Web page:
The irony in this story is that truth is the only authority and power that Jesus wields. He stands as the naked truth that upholds the universe before the lies of religion and power politics, and any other kind of lies you can think of. As we know, lies undermine. Lies erode trust. Without trust there can be no genuine relationships. Marriages, friendships, partnerships all rely on trust born out of thankfulness and truthfulness. If anything makes us suspicious it’s when lies, untruths, and deceptions become accepted as, “Oh well, the way it is.” Nothing good can be built on a foundation of lies. Only truth will bear the weight of building something with integrity and strength, and foster good and decent relationships. So Jesus spoke the truth to Pilate, just as he had spoken truth to the religious leaders. But neither the religious leaders would listen to the truth nor Pilate. Together they would conspire to destroy Jesus.


But here’s the good news, folks: the truth cannot be overcome. Christ the King Sunday reminds us that Jesus, in all of his truth, overcomes all kinds of lies and deception. His is the light that shines in the darkness, and the darkness can never overcome it. They could take Jesus’ life, for a time. But as God raised him to life, truth won the day. And truth will ultimately always win. So what can we say about Jesus’ kingdom versus other lesser, rival kingdoms? First of all, Jesus’ kingdom is a kingdom of truth. It’s not a kingdom that lies and manipulates others by striking fear into people’s hearts. His is the kingdom of mercy. It’s not a kingdom of coercion, where the strong dominate the weak. His is the kingdom that frees the enslaved. The truth shall set you free. It’s not a kingdom that enslaves to keep control. His is a kingdom that has a wide circle of inclusion where all belong. It is not a kingdom where the king asserts his superiority and all the subjects live in fear as to whether they are in or out. His is the kingdom where love and service for the good of all creation is the mode of operation. His is the kingdom that can never be toppled by rival kingdoms, because it is the one true kingdom that goes on and on, forever and ever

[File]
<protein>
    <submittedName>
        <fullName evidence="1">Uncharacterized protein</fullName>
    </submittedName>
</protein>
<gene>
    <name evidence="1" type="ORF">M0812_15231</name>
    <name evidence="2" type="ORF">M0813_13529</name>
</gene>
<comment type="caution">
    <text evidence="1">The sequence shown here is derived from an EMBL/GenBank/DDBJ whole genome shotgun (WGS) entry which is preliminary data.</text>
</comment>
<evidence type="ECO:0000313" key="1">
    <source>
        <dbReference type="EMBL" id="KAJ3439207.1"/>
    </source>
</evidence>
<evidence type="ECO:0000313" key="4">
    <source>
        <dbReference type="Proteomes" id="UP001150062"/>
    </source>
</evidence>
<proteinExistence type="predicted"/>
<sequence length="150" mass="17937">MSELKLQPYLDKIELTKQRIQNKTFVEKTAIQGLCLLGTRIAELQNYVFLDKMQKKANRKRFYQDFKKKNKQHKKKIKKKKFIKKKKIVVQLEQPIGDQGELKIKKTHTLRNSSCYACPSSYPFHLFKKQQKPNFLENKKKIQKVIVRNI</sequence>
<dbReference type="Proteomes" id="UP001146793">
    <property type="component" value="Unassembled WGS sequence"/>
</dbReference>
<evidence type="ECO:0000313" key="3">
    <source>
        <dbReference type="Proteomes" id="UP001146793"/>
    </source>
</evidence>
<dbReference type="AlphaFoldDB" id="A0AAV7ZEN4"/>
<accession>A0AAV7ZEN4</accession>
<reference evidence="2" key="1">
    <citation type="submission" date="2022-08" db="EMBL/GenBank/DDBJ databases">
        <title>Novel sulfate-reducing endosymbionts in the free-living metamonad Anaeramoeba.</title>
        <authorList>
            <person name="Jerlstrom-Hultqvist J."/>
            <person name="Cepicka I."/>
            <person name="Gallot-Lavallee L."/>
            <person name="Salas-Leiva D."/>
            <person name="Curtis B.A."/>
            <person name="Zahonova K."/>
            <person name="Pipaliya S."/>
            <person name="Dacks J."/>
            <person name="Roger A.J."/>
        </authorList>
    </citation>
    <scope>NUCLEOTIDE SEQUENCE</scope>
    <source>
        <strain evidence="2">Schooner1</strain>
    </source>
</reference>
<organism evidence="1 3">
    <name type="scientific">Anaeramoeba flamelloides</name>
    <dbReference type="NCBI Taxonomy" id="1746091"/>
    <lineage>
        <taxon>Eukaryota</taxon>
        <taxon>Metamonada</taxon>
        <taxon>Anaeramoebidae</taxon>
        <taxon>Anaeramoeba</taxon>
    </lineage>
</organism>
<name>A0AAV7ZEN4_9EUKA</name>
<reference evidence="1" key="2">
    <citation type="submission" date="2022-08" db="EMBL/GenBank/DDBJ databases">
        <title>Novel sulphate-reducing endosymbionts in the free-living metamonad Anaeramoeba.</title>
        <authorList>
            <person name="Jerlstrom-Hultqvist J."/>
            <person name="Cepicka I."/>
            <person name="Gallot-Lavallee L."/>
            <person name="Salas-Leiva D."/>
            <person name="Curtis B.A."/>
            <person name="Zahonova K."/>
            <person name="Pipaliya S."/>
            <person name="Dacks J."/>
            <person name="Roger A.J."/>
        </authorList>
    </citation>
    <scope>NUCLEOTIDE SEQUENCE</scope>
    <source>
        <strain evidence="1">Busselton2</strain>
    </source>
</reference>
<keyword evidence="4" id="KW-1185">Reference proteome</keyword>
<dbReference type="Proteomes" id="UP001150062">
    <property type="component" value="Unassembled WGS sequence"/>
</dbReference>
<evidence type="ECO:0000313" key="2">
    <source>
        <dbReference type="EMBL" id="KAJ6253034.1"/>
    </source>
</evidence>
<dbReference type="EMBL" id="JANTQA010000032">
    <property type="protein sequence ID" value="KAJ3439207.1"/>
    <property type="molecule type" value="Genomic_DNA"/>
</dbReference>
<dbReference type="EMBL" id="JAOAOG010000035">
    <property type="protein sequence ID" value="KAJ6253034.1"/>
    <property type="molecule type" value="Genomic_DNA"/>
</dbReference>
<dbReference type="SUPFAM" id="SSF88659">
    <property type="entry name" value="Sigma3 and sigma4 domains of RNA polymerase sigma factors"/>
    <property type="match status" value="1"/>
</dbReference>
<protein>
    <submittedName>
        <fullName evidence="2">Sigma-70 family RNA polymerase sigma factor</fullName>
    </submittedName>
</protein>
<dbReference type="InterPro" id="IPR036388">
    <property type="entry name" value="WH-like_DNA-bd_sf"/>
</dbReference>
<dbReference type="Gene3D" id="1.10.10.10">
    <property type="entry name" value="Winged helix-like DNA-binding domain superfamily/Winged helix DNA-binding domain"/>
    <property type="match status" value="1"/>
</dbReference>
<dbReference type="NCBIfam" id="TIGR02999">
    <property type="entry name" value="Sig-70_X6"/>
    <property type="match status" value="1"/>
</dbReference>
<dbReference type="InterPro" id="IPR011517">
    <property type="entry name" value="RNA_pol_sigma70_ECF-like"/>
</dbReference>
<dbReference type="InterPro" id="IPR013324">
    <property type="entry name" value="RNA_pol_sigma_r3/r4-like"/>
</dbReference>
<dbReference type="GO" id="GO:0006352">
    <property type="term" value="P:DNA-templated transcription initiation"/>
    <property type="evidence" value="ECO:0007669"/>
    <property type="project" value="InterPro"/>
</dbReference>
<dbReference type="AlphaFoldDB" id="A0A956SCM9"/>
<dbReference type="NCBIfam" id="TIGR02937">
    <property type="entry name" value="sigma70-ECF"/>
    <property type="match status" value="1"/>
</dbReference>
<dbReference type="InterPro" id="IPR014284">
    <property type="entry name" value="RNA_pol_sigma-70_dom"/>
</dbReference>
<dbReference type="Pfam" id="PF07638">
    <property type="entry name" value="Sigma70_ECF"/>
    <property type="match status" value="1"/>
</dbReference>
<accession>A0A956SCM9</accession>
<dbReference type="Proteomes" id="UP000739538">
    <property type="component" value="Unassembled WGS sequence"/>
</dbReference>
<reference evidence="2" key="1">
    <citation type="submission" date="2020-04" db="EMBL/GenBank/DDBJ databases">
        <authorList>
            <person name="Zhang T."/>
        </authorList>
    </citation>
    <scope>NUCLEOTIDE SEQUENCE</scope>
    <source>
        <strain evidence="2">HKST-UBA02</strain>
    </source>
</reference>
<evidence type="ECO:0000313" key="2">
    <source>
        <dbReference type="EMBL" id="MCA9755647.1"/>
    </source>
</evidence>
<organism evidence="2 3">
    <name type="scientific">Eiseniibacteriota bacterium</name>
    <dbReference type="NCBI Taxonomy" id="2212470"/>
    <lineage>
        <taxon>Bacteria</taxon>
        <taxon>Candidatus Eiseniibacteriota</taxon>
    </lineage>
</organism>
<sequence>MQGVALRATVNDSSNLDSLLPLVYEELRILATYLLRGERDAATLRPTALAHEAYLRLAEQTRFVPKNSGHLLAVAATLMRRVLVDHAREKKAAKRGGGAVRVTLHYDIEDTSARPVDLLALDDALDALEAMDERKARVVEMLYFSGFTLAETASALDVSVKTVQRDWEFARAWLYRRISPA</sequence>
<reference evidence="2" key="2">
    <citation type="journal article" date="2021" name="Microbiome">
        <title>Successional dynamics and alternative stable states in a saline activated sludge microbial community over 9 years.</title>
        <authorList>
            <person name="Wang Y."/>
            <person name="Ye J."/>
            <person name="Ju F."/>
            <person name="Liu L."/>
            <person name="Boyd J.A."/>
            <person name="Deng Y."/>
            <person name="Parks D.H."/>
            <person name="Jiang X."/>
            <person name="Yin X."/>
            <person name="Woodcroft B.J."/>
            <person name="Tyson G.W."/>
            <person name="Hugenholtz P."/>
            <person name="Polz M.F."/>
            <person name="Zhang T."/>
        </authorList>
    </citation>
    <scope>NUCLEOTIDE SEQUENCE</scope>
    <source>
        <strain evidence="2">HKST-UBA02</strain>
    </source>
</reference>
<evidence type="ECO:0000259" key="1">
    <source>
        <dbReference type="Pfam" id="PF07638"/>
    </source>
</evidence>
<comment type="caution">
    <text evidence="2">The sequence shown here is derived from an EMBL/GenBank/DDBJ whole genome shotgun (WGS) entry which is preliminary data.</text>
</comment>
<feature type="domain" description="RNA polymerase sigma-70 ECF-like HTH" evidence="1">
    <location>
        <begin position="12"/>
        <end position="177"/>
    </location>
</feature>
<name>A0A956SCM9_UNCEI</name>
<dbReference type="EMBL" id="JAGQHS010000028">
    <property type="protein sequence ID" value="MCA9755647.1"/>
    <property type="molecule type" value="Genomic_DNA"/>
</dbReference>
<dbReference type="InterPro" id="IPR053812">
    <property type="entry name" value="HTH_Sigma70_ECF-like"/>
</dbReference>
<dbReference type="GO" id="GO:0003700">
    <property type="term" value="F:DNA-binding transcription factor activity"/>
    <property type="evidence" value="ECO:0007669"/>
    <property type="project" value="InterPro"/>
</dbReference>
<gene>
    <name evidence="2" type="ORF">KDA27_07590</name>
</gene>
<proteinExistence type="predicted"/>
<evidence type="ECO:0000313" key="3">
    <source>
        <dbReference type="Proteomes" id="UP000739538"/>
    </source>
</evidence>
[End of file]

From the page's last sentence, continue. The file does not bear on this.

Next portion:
I know Brent referred to this as well, but this is the end of the liturgical year. I could wish you a Happy New Year. We think it’s December 31 to January 1 where we observe a new year, and that’s true on our calendars that we observe in this society. But for us this Sunday is the end of the year, and it is most appropriate that these readings come to us to remind us that Jesus is from the beginning to the end, and on and on into eternity. We can close the liturgical year affirming and rejoicing that Jesus is seated at the right hand of God the Father. All things are under his guidance, and he will come again to wipe out warfare and sorrow and sickness. As we prepare to celebrate Advent, that is exactly what we’ll be doing. We’ll be celebrating the fact that our king is coming, has come, and will come again. With such a king we need not have authority issues, because he is no bully. His authority over us yields love, forgiveness, and wide acceptance. That is compelling and deserves our worship and praise. Our hymn of the day seems to take on some of the language of kingdoms that do battle and strive to conquer others, but please listen carefully to the language of this hymn as you sing it. It transforms concepts like battle and conquest, and points out that the king whom we serve brings an entirely different kind of kingdom than the one the world has to offer.


Let’s honor Christ for this as we sing hymn number 805 using some of these words:


For not with swords’ loud clashing
Or roll of stirring drums
With deeds of love and mercy
The heavenly kingdom comes


Lead on, O King eternal
We follow, not with fears,
For gladness breaks like morning
Where’er your face appears


We pray with the church worldwide. Come, Lord Jesus.


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2018, Christ Lutheran Church, Webster Groves, sermon, podcast, transcript, Pastor Stephanie Doeschot